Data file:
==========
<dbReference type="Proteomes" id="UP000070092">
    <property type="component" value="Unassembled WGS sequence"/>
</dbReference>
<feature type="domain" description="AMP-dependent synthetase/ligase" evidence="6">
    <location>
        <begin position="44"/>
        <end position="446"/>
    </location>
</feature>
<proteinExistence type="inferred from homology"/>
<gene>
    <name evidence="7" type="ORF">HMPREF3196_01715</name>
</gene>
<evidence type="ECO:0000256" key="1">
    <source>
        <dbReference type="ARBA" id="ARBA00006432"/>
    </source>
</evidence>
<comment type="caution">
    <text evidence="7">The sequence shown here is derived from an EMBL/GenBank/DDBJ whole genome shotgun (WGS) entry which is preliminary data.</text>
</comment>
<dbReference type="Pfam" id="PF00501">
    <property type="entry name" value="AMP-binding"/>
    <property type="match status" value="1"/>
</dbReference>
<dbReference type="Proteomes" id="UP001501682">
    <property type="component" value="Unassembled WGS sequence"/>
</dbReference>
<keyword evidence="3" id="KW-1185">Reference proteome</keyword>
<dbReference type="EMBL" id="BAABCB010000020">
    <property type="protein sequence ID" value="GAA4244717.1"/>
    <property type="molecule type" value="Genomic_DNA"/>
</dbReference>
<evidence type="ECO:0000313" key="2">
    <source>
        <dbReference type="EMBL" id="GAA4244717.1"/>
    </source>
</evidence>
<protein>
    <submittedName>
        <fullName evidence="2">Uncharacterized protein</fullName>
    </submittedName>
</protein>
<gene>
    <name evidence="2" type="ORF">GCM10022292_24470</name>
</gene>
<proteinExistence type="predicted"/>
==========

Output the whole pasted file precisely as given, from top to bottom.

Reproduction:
<dbReference type="Proteomes" id="UP000070092">
    <property type="component" value="Unassembled WGS sequence"/>
</dbReference>
<feature type="domain" description="AMP-dependent synthetase/ligase" evidence="6">
    <location>
        <begin position="44"/>
        <end position="446"/>
    </location>
</feature>
<proteinExistence type="inferred from homology"/>
<gene>
    <name evidence="7" type="ORF">HMPREF3196_01715</name>
</gene>
<evidence type="ECO:0000256" key="1">
    <source>
        <dbReference type="ARBA" id="ARBA00006432"/>
    </source>
</evidence>
<comment type="caution">
    <text evidence="7">The sequence shown here is derived from an EMBL/GenBank/DDBJ whole genome shotgun (WGS) entry which is preliminary data.</text>
</comment>
<dbReference type="Pfam" id="PF00501">
    <property type="entry name" value="AMP-binding"/>
    <property type="match status" value="1"/>
</dbReference>
<dbReference type="Proteomes" id="UP001501682">
    <property type="component" value="Unassembled WGS sequence"/>
</dbReference>
<keyword evidence="3" id="KW-1185">Reference proteome</keyword>
<dbReference type="EMBL" id="BAABCB010000020">
    <property type="protein sequence ID" value="GAA4244717.1"/>
    <property type="molecule type" value="Genomic_DNA"/>
</dbReference>
<evidence type="ECO:0000313" key="2">
    <source>
        <dbReference type="EMBL" id="GAA4244717.1"/>
    </source>
</evidence>
<protein>
    <submittedName>
        <fullName evidence="2">Uncharacterized protein</fullName>
    </submittedName>
</protein>
<gene>
    <name evidence="2" type="ORF">GCM10022292_24470</name>
</gene>
<proteinExistence type="predicted"/>